Processing of Claims for Weeks Ending on or Before September 4 Claims that include weeks of eligibility that end on or before September 4 will be processed even after the federal programs expire. Claimants will receive benefits for all weeks they are determined to be eligible for, even if a determination of eligibility occurs after September 4. If you are waiting to receive an eligibility determination for any of these four federal programs, the Department will ensure that you receive all payments owed to you for those weeks.
Extension to File PUA Claims Until October 6, 2021, the Department will accept new initial claims for PUA benefits for weeks of unemployment ending between December 12, 2020, and September 4, 2021. Claimants are only eligible for PUA benefits for weeks they were unemployed or partially unemployed because of an approved COVID-19 related reason.
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How Do I Apply For Benefits If I Was Fired For Not Getting Vaccinated
If your state has mandated a vaccination requirement for your industry and you’re fired for refusing to comply — you might not be eligible. You’ll want to check if there’s an exemption you qualify for based on state or company law. You can apply for benefits by filing a claim with your state’s unemployment insurance program. You can find the contact information to start your claim here.
If you do apply for unemployment benefits and the employer challenges your claim, you will likely end up in court. As such, you should contact an attorney to pursue a claim or file an appeal.
File An Unemployment Claim
To apply for regular unemployment insurance, click the button below. You’ll be taken to the 10 Things You Should Know page to start the application process.
Pandemic Unemployment Assistance applications are being accepted until October 6th, 2021. However, PUA benefits are only payable retroactively through the week ending September 4th, 2021. Learn more and file a PUA claim online.
Once you have filed a claim for regular unemployment benefits, return to this page and click:
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How Do I Return Unemployment Benefits I Shouldn’t Have Received
If you received unemployment benefits you were not eligible for , we will send you a notice. It is important to repay this benefit overpayment as soon as possible to avoid collection and legal action. After receiving a notice, visit Benefit Overpayment Services to learn how to repay an existing overpayment.
If you want to repay these benefits before receiving a notice, review the following:
- Benefit check not cashed Return the original check to the EDD.
- Benefit check cashed Send a personal check, cashier’s check, or money order made payable to the EDD.
- Debit card If the funds are still on your card, transfer them to your bank account and then repay them by sending a personal check, cashierâs check, or money order made payable to the EDD.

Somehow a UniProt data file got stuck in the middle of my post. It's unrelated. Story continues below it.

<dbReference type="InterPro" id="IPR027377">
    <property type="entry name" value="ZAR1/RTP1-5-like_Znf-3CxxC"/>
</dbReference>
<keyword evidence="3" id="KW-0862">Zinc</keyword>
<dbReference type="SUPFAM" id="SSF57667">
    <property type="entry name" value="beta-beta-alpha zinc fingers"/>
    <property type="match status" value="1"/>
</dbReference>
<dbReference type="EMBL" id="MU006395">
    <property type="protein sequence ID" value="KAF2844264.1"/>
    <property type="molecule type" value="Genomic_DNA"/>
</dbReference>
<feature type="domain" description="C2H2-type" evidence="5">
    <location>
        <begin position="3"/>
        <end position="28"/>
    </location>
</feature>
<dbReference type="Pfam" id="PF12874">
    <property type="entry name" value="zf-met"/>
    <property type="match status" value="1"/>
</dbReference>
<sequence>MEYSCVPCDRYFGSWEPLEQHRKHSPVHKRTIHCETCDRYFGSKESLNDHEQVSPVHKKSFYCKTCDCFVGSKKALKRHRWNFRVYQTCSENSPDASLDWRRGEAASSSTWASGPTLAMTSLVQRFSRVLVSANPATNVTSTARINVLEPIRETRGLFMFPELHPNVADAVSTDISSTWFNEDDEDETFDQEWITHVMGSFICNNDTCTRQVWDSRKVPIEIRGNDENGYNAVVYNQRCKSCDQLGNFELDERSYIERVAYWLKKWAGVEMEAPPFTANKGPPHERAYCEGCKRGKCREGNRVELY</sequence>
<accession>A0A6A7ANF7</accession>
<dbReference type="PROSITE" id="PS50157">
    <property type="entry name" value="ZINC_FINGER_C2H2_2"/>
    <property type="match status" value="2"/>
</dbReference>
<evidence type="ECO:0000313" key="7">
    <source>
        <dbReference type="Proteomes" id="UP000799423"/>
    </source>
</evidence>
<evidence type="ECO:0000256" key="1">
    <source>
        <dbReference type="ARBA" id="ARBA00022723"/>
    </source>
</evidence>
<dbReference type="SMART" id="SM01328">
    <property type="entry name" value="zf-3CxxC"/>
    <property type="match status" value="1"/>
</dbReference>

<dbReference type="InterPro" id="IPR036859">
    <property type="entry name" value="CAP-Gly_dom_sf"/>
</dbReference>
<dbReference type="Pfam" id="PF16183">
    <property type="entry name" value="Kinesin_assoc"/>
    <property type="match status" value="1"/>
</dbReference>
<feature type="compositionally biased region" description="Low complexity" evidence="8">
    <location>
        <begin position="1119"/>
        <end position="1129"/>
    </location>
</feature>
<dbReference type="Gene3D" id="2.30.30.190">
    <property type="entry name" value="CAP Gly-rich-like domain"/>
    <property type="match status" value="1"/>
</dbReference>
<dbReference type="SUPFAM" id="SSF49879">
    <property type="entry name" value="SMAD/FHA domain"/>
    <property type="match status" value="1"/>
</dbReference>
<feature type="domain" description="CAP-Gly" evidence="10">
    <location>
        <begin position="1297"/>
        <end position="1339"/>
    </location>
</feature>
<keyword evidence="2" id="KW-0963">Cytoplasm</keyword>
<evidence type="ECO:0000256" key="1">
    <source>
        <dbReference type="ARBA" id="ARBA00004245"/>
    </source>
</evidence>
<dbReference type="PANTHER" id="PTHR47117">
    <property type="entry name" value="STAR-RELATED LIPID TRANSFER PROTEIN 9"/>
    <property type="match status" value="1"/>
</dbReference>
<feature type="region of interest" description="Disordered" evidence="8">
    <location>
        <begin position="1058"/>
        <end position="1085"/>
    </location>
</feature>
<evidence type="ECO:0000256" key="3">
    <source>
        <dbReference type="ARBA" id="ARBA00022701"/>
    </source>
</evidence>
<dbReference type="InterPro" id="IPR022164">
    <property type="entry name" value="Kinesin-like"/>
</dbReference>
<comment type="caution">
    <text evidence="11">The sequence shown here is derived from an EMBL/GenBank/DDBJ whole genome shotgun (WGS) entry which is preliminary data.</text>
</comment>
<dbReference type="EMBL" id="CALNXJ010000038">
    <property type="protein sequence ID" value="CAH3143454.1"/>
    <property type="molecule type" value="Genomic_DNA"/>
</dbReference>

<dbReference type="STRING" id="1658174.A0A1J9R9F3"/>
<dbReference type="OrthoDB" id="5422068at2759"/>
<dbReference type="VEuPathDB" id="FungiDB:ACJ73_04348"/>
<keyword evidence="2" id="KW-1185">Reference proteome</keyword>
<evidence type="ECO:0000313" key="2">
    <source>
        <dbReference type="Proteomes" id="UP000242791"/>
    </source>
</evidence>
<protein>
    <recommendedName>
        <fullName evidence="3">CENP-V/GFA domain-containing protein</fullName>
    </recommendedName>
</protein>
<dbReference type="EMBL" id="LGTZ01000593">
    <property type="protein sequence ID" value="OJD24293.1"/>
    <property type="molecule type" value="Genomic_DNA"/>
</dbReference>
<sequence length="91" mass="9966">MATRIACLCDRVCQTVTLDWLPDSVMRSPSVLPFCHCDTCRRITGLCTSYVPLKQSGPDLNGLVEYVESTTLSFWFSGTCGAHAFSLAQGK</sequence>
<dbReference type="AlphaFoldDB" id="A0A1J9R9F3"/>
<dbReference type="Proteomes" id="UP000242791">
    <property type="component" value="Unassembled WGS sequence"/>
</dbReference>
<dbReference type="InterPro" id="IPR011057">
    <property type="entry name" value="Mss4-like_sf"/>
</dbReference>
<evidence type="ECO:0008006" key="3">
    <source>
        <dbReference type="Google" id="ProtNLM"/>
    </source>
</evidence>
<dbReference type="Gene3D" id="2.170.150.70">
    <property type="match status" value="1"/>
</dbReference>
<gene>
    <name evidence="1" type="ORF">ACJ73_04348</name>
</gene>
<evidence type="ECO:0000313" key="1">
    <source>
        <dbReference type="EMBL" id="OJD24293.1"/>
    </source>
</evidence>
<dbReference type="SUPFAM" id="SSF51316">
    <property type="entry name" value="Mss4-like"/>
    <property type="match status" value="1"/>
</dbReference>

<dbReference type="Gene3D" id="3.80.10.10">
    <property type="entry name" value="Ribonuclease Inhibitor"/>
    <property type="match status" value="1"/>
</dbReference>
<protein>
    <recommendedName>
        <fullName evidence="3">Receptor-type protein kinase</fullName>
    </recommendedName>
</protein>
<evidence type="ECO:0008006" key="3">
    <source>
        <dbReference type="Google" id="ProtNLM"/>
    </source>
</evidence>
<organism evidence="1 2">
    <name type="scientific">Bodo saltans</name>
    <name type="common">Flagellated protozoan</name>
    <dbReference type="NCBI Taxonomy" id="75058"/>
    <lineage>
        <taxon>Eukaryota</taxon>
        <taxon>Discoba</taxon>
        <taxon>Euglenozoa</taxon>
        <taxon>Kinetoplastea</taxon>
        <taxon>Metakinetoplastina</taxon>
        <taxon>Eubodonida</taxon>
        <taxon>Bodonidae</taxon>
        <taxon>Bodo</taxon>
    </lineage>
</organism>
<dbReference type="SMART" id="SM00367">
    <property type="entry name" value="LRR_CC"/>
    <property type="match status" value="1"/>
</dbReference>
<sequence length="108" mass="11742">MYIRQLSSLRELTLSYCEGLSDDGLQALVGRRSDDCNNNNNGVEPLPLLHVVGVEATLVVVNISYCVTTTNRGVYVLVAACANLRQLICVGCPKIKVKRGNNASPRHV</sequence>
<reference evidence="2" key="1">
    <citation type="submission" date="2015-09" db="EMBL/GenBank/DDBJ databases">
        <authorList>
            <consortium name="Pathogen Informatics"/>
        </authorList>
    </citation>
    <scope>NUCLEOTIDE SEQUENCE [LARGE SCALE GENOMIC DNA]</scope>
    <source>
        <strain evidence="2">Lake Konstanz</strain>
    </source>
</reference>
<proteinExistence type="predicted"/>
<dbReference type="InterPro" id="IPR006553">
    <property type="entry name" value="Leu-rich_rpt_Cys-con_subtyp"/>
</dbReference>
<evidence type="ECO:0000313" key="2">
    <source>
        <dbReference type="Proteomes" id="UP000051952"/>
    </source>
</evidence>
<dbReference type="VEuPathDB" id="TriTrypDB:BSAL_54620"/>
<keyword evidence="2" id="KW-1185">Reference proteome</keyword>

Include a letter with the following information:
- Social Security number or EDD Customer Account Number .
- Week or weeks that the returned payment applies to.
- Reason for returning the benefits.
- Date you returned to work .
- Gross earnings for each week of benefits being returned .
Mail the payment and letter to:
Employment Development Department Overpayment CenterPO Box 66000
I Need Help Answering My Certification Questions Where Can I Get More Information
We recently added information to UI Online to help you complete your certification. When you log into your account and begin answering your certification questions, you will see this updated information. This new text will help you understand how to answer questions correctly and avoid payment delays.
Note: These additional instructions are currently not available through UI Online MobileSM.
For help with answering questions correctly to avoid delays in payments, review the following:
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Where To File When You Worked In A Different State
If you live in one state and worked in another, or if you have moved, you should generally file your unemployment claim with the state where you worked.
If you worked in a state other than the one where you live or if you worked in multiple states, the state unemployment office where you now live can provide information about how to file your claim with other states.
Where Do I File For Unemployment Insurance
Unemployment insurance is a joint state-federal program that provides cash benefits to eligible workers. Each state administers a separate unemployment insurance program, but all states follow the same guidelines established by federal law.
Please see the map and list below to find the contact information for your state in order to apply for Unemployment Benefits.
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Information Needed Is As Follows:
- Information needed is as follows:
- Your Social Security Number
- The year you were born
- Your home address and telephone number
- Whether you have filed an unemployment insurance claim in your state or in any other state during the past 12 months
- Your last day of employment
- The names and addresses of all of the employers you have worked for during the 15 months prior to filing your claim and the dates you worked for each of these employers. If you are reopening a claim, be ready with the same information for the past 8 weeks
- The reason that you are no longer working or that your hours have been reduced The names, dates of birth and social security numbers for any dependent children if you are going to apply for dependency allowance
- Form no. SF 8 or SF 50 if you were a federal employee
- Federal Employee Identification Number this is found on any W2 or 1099 tax forms you have received
- In case you dont have the FEIN, you can use employer details off of a recent paystub
- If you were military personnel, from DD-214 must be produced. Note that only member copies 2-8 of DD-214 are acceptable.
- Your alien registration number if you are not a U.S. citizen
If You Are Not a United States Citizen
You must give verification that you were legally eligible to work in your state and that you are presently eligible to begin a new job.